Home of the 1st Cavalry Division and arguably the best-trained combat brigades in the U.S. Army, Fort Hood goes to war whenever the U.S. goes to war. From World War II to Afghanistan, this Army post gets involved every time. It’s what Fort Hood was built for.

If the U.S. launches a military attack against Syria, war may come knocking on Fort Hood’s door once again.

Last weekend, even though he doesn’t need it, President Barack Obama announced he wants approval from Congress before launching a military strike against Syria. It’s widely believed that country’s dictatorial government launched the nerve gas sarin against its own people.

However, getting militarily involved in Syria’s civil war will lead to a world of problems we don’t need.

True, the images coming out of Syria following the chemical attack are terrible: Lines of bodies, scores of dead children and people suffering from the effects of their own nervous systems turned haywire. It’s nearly unspeakable. I understand the president’s consideration for military action, but what repercussions might come from a cruise missile or smart bomb strike?

Obama said no Syria attack plan includes U.S. troops on the ground, but who knows what might happen after such an attack is made.

Russia, to name one example, is a staunch ally of the current regime in Syria. The Russians think all the rebels are terrorists. I doubt Russia would retaliate against the U.S. if the Navy launches some missiles into Syria, but others might.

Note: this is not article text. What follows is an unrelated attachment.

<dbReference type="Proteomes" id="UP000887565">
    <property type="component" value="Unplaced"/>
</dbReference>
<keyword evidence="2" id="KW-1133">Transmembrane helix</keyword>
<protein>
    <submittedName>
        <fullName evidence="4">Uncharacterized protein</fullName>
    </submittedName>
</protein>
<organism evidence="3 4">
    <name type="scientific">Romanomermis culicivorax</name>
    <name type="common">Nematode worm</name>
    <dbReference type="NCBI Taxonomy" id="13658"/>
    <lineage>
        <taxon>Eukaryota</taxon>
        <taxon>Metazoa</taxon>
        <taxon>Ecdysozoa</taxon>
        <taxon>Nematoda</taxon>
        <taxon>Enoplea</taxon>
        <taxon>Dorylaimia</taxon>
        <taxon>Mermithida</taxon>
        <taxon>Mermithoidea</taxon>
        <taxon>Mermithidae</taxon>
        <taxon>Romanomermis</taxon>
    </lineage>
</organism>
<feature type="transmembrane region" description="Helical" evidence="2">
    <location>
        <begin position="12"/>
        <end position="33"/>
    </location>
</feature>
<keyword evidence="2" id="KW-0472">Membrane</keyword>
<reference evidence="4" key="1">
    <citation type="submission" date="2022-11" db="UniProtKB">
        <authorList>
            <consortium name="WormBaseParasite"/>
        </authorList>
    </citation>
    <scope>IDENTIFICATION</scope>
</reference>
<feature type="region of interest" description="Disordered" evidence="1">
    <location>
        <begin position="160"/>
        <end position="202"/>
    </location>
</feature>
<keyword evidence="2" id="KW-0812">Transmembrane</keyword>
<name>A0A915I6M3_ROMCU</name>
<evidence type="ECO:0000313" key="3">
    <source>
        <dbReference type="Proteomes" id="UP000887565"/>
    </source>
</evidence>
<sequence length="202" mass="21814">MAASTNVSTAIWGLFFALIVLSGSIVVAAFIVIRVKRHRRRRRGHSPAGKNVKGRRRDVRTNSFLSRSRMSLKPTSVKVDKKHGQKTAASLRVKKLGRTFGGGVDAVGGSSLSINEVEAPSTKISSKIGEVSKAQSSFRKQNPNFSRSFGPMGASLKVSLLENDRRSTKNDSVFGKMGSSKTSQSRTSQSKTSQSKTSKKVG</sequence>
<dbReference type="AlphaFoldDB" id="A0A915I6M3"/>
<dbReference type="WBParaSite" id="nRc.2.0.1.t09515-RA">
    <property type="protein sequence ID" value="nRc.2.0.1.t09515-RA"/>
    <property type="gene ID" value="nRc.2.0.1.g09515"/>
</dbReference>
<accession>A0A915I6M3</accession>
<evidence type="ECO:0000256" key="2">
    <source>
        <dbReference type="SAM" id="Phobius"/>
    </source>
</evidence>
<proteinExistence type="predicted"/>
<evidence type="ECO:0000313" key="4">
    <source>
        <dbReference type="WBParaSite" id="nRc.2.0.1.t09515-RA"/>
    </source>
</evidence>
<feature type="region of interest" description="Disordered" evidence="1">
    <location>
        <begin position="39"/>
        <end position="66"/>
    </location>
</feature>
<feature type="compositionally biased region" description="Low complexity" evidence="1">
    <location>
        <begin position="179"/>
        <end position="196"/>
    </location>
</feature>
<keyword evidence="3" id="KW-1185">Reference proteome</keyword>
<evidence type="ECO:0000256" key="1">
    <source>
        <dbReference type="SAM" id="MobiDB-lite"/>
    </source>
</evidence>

A U.S. attack on Syria could be viewed as a rallying cry for nations and factions that support Syria’s current leadership. Furthermore, the atrocities — by both sides — in the Syrian conflict are probably more than we’ll ever know.

Now, I’m not opposed to nations helping each other out in civil or revolutionary war. In our American Revolution, we had help from France, without which there may have been a different outcome in the war. France, however, had its reasons for helping us out at the time with its navy and other resources.

Today, our reasons for a military strike against Syria must be justified by more than atrocious actions by either side. Unfortunately, those are going to happen. If we do get involved, even if initial attacks are by sea or air, land forces better be on guard, too. These types of things can unravel quickly, and Fort Hood units — whether already deployed or seasoned by previous war deployments — can get called up in a moment’s notice.

Indeed, if our missiles strike Syria, Fort Hood may be on the verge of entering yet another war.

Contact Jacob Brooks at​ jbrooks@kdhnews.com or (254) 501-7468

Jacob Brooks, a former Army tanker, is the city editor for the Killeen Daily Herald. Contact  him at jbrooks@kdhnews.com or 254-501-7468.

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